Sunday, December 12, 2010

Reading Nonfiction: Dealing with Faulty Prior Knowledge

Reading about Antarctica creates the perfect situation to help students learn more about how to change their prior knowledge. In general, readers don't like to change their ideas. With students, this means that they often cling to faulty prior knowledge.

Kids have many faulty ideas about Antarctica. Most of them think that polar bears do eat penguins, that lots of snow falls in Antarctica, and that there's no need for sunglasses or sunscreen. How do I help them to change these ideas while reading nonfiction?

Back when I was doing research for The Forest and the Trees, I came across the work of Graham Nuthall. He was an amazing researcher, taking hours of classroom footage, coding it, and interviewing students weeks and months later to find out what they remembered and why. In a 1999 article, he explained the kinds of activities that students need to engage in to make rich connections:

"This evidence suggests that tasks need to be set up that model and give students practice in activities that involve making connections between related pieces of information and identifying implications and potential differences and contradictions. As students practice these activities and become expert in the habits of mind involved in the activities, these habits become internalized and an unconscious but automatic part of the ways their minds deal with new experiences." (Nuthall 1999)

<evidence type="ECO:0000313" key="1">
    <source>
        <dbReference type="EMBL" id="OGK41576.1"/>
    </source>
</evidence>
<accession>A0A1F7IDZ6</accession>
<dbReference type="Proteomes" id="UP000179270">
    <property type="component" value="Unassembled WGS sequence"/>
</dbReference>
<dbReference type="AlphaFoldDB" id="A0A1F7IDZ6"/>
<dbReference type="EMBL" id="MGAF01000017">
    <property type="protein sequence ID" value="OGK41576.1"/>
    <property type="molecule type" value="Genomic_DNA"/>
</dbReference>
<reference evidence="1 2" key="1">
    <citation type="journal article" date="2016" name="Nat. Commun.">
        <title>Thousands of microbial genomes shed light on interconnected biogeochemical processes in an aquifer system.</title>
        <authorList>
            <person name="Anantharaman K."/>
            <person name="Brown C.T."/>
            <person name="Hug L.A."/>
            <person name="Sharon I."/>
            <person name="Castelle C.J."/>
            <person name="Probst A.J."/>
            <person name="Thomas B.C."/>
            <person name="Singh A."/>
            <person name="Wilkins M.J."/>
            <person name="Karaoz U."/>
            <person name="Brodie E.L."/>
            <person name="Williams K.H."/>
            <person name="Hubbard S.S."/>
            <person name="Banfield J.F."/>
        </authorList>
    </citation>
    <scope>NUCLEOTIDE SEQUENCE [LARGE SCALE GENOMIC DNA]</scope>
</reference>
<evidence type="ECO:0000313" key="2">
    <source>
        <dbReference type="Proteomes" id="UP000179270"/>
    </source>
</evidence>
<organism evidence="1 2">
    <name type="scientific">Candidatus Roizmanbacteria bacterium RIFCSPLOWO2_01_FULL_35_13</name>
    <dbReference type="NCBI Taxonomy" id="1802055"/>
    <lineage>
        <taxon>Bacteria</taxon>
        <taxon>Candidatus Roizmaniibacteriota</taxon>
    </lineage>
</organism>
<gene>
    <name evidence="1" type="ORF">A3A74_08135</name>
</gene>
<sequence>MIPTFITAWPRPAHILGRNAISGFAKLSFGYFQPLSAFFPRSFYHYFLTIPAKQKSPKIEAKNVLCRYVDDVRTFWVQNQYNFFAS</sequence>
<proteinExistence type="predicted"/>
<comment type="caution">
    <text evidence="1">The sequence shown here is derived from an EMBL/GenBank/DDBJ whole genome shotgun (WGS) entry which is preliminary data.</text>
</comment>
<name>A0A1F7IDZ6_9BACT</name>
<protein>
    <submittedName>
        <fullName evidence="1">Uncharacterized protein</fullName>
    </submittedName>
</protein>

So I can't just sit the kids down and say, "Hey, kids. Guess what? Polar bears don't eat penguins." Instead, I need to build situations that create an internal mismatch in students' schemas, so that they experience the feeling of resolving this conflict. Our Antarctica readings are perfect for this.

Is it working? Listen to what a student said on Friday: "I know that there aren't any plants at the South Pole. And if there are no plants, there can't be any animals, right? So why is there a research station there? What would they study*?"

This student was putting together related bits of information and identifying the conflict. What great thinking! This is the payoff from reading multiple texts on the same topic--kids have the time and space to think about what fits, and what doesn't.

*We'll be reading about the South Pole this week. While there aren't any animals, there is some interesting research...

No comments:

Post a Comment